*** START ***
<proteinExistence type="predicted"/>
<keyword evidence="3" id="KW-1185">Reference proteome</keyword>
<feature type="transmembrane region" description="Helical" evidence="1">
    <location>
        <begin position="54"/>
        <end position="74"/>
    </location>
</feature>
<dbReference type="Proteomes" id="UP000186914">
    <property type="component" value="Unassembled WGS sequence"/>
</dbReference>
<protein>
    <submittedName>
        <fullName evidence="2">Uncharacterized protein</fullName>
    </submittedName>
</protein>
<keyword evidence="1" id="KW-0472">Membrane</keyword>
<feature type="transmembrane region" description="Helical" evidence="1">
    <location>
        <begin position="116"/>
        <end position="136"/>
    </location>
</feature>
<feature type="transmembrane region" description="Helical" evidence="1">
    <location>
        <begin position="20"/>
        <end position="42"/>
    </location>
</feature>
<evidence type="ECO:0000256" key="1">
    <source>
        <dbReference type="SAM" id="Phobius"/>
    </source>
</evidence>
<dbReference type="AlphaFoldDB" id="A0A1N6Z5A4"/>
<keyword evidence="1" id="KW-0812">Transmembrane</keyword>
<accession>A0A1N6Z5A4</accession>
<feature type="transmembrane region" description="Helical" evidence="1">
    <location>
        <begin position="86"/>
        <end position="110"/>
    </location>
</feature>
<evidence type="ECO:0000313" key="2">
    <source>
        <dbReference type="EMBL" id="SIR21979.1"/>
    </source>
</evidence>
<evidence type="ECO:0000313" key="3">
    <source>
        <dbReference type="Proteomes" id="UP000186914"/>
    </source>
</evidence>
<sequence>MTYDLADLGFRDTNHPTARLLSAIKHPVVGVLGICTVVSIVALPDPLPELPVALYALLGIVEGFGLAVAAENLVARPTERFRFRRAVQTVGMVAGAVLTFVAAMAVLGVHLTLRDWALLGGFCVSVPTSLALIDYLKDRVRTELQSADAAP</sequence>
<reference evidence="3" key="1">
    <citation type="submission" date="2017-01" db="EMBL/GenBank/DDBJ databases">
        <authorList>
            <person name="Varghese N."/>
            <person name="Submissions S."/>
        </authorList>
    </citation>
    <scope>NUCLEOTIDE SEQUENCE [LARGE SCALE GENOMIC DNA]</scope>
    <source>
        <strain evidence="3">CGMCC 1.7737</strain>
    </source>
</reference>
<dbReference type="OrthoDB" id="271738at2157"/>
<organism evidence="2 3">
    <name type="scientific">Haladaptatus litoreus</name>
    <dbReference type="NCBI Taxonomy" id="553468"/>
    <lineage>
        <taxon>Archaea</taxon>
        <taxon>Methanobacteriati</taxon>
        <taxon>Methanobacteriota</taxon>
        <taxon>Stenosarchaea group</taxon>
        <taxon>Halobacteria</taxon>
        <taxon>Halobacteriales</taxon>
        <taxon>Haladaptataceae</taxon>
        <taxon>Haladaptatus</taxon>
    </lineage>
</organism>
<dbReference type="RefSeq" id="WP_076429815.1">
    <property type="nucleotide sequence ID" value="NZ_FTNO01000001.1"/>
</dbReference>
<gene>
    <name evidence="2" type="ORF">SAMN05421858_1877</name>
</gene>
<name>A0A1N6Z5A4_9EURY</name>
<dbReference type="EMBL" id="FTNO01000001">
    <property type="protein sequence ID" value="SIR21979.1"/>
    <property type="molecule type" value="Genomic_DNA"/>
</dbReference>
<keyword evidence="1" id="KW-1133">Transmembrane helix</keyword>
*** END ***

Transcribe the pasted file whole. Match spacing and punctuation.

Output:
<proteinExistence type="predicted"/>
<keyword evidence="3" id="KW-1185">Reference proteome</keyword>
<feature type="transmembrane region" description="Helical" evidence="1">
    <location>
        <begin position="54"/>
        <end position="74"/>
    </location>
</feature>
<dbReference type="Proteomes" id="UP000186914">
    <property type="component" value="Unassembled WGS sequence"/>
</dbReference>
<protein>
    <submittedName>
        <fullName evidence="2">Uncharacterized protein</fullName>
    </submittedName>
</protein>
<keyword evidence="1" id="KW-0472">Membrane</keyword>
<feature type="transmembrane region" description="Helical" evidence="1">
    <location>
        <begin position="116"/>
        <end position="136"/>
    </location>
</feature>
<feature type="transmembrane region" description="Helical" evidence="1">
    <location>
        <begin position="20"/>
        <end position="42"/>
    </location>
</feature>
<evidence type="ECO:0000256" key="1">
    <source>
        <dbReference type="SAM" id="Phobius"/>
    </source>
</evidence>
<dbReference type="AlphaFoldDB" id="A0A1N6Z5A4"/>
<keyword evidence="1" id="KW-0812">Transmembrane</keyword>
<accession>A0A1N6Z5A4</accession>
<feature type="transmembrane region" description="Helical" evidence="1">
    <location>
        <begin position="86"/>
        <end position="110"/>
    </location>
</feature>
<evidence type="ECO:0000313" key="2">
    <source>
        <dbReference type="EMBL" id="SIR21979.1"/>
    </source>
</evidence>
<evidence type="ECO:0000313" key="3">
    <source>
        <dbReference type="Proteomes" id="UP000186914"/>
    </source>
</evidence>
<sequence>MTYDLADLGFRDTNHPTARLLSAIKHPVVGVLGICTVVSIVALPDPLPELPVALYALLGIVEGFGLAVAAENLVARPTERFRFRRAVQTVGMVAGAVLTFVAAMAVLGVHLTLRDWALLGGFCVSVPTSLALIDYLKDRVRTELQSADAAP</sequence>
<reference evidence="3" key="1">
    <citation type="submission" date="2017-01" db="EMBL/GenBank/DDBJ databases">
        <authorList>
            <person name="Varghese N."/>
            <person name="Submissions S."/>
        </authorList>
    </citation>
    <scope>NUCLEOTIDE SEQUENCE [LARGE SCALE GENOMIC DNA]</scope>
    <source>
        <strain evidence="3">CGMCC 1.7737</strain>
    </source>
</reference>
<dbReference type="OrthoDB" id="271738at2157"/>
<organism evidence="2 3">
    <name type="scientific">Haladaptatus litoreus</name>
    <dbReference type="NCBI Taxonomy" id="553468"/>
    <lineage>
        <taxon>Archaea</taxon>
        <taxon>Methanobacteriati</taxon>
        <taxon>Methanobacteriota</taxon>
        <taxon>Stenosarchaea group</taxon>
        <taxon>Halobacteria</taxon>
        <taxon>Halobacteriales</taxon>
        <taxon>Haladaptataceae</taxon>
        <taxon>Haladaptatus</taxon>
    </lineage>
</organism>
<dbReference type="RefSeq" id="WP_076429815.1">
    <property type="nucleotide sequence ID" value="NZ_FTNO01000001.1"/>
</dbReference>
<gene>
    <name evidence="2" type="ORF">SAMN05421858_1877</name>
</gene>
<name>A0A1N6Z5A4_9EURY</name>
<dbReference type="EMBL" id="FTNO01000001">
    <property type="protein sequence ID" value="SIR21979.1"/>
    <property type="molecule type" value="Genomic_DNA"/>
</dbReference>
<keyword evidence="1" id="KW-1133">Transmembrane helix</keyword>